Hong Kong’s Handover Hangover
As the 20th anniversary of the handover of Hong Kong from the UK to China approaches, political challenges are threatening to upend what was once a financial miracle. With the city divided along political, economic, and generational fault lines, Hong Kong needs a new vision for managing its future.
BANGKOK – Earlier this month, an estimated 100,000 Hong Kong residents gathered in Victoria Park, to mark the 28th anniversary of China violent repression of pro-democracy protesters in Beijing’s Tiananmen Square. As the South China Morning Post noted, the event in Hong Kong was the only large-scale public commemoration of June 4, 1989, permitted on Chinese soil. And, to the attendees, the Hong Kong demonstration reflected growing frustration, not only with China’s leaders, but also with their own.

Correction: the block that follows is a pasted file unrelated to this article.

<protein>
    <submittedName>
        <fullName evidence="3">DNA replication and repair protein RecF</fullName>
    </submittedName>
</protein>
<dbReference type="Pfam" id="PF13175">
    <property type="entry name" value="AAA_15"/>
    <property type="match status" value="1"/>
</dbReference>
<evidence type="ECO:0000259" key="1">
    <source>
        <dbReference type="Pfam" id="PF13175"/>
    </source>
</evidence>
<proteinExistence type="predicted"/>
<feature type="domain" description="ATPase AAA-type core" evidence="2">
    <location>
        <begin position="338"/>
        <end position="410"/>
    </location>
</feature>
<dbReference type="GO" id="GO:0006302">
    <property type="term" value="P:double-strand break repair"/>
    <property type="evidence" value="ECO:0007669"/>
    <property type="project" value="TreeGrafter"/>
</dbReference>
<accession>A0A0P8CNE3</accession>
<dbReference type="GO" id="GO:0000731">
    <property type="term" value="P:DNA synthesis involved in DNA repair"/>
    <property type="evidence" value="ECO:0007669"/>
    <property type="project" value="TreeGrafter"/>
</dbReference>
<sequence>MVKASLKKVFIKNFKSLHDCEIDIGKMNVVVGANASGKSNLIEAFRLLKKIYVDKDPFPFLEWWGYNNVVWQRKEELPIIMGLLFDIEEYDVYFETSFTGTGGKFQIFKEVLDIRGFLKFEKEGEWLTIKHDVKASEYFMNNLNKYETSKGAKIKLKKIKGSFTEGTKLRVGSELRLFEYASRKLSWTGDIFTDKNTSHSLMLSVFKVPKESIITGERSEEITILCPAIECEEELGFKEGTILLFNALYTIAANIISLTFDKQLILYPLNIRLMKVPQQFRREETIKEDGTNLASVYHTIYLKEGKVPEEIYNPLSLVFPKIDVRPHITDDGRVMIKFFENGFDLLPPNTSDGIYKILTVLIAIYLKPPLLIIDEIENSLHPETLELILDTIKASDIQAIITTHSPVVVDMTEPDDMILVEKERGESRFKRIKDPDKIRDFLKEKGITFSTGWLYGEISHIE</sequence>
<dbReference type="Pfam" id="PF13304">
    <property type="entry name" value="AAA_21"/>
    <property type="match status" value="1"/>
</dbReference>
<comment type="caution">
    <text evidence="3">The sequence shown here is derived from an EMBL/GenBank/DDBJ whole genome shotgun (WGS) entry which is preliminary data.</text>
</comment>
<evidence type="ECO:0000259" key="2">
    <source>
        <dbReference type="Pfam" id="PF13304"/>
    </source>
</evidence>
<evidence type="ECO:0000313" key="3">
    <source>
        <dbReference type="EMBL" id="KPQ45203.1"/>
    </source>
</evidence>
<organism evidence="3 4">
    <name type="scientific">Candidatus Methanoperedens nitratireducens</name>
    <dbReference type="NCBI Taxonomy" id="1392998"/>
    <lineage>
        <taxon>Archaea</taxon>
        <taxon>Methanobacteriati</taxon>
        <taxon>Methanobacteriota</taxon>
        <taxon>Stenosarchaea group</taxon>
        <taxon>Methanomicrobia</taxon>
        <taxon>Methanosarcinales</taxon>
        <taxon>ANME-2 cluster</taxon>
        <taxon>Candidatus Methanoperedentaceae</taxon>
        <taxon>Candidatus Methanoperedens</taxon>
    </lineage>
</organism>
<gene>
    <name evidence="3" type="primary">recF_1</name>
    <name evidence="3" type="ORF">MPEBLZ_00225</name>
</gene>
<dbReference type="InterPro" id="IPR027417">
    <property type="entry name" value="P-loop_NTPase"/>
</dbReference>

On the surface, little has changed since the United Kingdom returned Hong Kong to China 20 years ago. But, in reality, China now exercises near total control over Hong Kong’s management.
China no longer believes that local leaders can competently govern the Hong Kong “special administrative region,” no matter how sympathetic they are to the Chinese Communist Party (CCP). China learned that lesson from the tenure of Tung Chee-hwa as Hong Kong’s chief executive from 1997 to 2005, and that of Leung Chun-ying from 2012 to 2017. Neither was able to earn the support of Hong Kong’s residents.
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